Three Perspectives on Ethnography from Ukraine: The Mysterious Tale of a Lost Hutsul Manuscript, Its Recovery, and the Dialogues that Ensued
At the historic meeting of folklorists, ethnographers and ethnomusicologists on the 70th anniversary of the founding of the Department of Ukrainian Folklore at Ivan Franko University in L'viv, Ukraine, old and new models of scholarship clashed, in ways both subtle and fierce. Generations of Ukrainian scholars, in addition to three representatives from the U.S. (myself included) took part in the meeting.1 Papers ranged from analyses in the Soviet formalist folklore style—now reinvented as the nationalist Ukrainian style—to papers exploring the archives and biographies of founders of the discipline in Ukraine (including Filaret Kolessa, after whom the department is named). Topics discussed also revealed generational rifts in what constituted valid terrain for folklore studies: when some young scholars tackled subjects such as how mass e-mail love notes can be considered modern folklore, or explored the humorous texts of Ukrainian-Canadian kolomyjky (rural Western Ukrainian dance songs) that have a vibrant second life in the diaspora, their papers would often be met with pointed questions about intellectual worth from the elders of the field, accusations of irreverence or irrelevance coquettishly or ironically rebutted by younger presenters.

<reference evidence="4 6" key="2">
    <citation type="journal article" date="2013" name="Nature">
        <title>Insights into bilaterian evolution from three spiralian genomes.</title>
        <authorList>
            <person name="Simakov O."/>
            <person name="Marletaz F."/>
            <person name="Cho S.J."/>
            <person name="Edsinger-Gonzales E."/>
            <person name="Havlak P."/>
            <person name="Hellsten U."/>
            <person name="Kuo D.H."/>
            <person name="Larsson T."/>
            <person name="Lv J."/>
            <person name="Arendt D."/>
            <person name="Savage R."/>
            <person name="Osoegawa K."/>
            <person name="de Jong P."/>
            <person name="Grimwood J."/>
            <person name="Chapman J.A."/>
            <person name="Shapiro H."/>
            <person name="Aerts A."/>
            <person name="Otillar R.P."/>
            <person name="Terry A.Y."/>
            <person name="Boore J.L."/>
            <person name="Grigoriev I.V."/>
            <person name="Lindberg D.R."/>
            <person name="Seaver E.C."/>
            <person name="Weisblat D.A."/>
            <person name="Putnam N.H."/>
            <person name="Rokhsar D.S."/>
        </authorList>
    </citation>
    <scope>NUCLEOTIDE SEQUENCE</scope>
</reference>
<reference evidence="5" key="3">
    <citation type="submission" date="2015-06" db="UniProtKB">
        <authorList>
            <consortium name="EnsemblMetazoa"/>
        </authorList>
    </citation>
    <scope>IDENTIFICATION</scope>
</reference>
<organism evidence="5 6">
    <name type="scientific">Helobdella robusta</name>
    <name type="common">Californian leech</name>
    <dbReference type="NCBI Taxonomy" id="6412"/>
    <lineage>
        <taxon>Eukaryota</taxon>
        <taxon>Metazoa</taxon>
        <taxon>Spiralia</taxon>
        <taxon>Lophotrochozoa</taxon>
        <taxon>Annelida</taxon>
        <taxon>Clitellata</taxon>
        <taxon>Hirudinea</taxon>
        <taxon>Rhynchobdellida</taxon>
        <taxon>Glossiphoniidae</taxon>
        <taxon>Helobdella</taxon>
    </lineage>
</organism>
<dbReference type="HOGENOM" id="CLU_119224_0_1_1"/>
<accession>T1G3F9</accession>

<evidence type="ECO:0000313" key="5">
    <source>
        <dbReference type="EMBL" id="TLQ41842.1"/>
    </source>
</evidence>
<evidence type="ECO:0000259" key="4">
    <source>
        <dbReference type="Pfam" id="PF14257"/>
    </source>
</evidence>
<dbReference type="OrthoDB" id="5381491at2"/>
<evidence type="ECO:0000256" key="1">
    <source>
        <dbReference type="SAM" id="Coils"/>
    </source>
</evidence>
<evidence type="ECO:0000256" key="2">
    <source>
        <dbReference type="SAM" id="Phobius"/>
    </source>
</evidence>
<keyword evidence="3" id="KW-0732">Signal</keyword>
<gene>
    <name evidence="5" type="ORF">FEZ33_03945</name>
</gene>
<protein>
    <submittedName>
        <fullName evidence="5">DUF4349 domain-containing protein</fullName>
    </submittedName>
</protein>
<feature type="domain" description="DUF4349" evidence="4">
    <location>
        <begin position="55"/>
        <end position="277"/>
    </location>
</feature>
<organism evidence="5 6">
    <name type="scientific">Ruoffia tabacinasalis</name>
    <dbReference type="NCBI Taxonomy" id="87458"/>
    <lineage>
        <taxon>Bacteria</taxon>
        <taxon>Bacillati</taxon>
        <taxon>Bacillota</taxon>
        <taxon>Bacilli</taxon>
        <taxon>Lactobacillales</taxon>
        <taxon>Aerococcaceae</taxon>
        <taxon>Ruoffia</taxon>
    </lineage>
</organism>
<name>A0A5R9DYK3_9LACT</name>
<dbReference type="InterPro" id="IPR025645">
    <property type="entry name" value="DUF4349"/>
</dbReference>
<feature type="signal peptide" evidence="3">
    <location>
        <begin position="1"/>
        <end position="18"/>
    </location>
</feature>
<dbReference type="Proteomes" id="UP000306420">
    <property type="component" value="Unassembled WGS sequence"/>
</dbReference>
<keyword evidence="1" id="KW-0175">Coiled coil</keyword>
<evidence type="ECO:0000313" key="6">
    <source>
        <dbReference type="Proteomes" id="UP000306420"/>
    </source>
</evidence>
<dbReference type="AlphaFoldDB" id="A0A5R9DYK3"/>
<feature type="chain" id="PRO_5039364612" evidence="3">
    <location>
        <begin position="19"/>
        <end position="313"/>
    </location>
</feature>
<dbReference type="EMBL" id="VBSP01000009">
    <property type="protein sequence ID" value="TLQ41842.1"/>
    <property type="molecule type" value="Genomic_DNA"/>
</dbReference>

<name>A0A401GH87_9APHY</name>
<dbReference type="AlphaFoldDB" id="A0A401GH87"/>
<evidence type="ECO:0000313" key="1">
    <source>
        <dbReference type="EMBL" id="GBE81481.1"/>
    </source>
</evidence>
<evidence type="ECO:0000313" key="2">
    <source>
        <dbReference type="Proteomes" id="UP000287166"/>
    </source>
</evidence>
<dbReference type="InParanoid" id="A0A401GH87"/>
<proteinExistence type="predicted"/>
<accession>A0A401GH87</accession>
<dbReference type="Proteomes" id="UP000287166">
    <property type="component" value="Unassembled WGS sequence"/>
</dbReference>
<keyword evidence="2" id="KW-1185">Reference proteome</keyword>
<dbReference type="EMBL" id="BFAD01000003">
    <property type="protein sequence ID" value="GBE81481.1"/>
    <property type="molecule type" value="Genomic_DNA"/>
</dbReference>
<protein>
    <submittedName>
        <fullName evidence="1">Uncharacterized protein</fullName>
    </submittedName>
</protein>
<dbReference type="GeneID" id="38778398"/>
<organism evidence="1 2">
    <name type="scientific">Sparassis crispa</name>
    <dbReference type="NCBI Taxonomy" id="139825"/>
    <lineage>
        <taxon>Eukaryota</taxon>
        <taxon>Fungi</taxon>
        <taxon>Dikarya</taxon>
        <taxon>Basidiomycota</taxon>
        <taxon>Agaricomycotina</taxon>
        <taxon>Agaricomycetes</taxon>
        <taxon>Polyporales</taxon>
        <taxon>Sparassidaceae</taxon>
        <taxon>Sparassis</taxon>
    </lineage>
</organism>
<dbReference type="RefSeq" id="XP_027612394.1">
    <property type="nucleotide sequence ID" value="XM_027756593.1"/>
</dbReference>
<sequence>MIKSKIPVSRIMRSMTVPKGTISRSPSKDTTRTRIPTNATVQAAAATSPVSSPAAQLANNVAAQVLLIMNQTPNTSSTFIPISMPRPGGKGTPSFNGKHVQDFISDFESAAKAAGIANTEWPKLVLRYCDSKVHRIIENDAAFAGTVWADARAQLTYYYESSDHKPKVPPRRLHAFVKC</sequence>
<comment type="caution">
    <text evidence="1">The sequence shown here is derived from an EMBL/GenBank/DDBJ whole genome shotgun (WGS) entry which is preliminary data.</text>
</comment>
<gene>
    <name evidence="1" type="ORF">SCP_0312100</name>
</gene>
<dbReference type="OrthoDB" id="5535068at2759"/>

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- The Harriman Review
- The Harriman Institute, Columbia University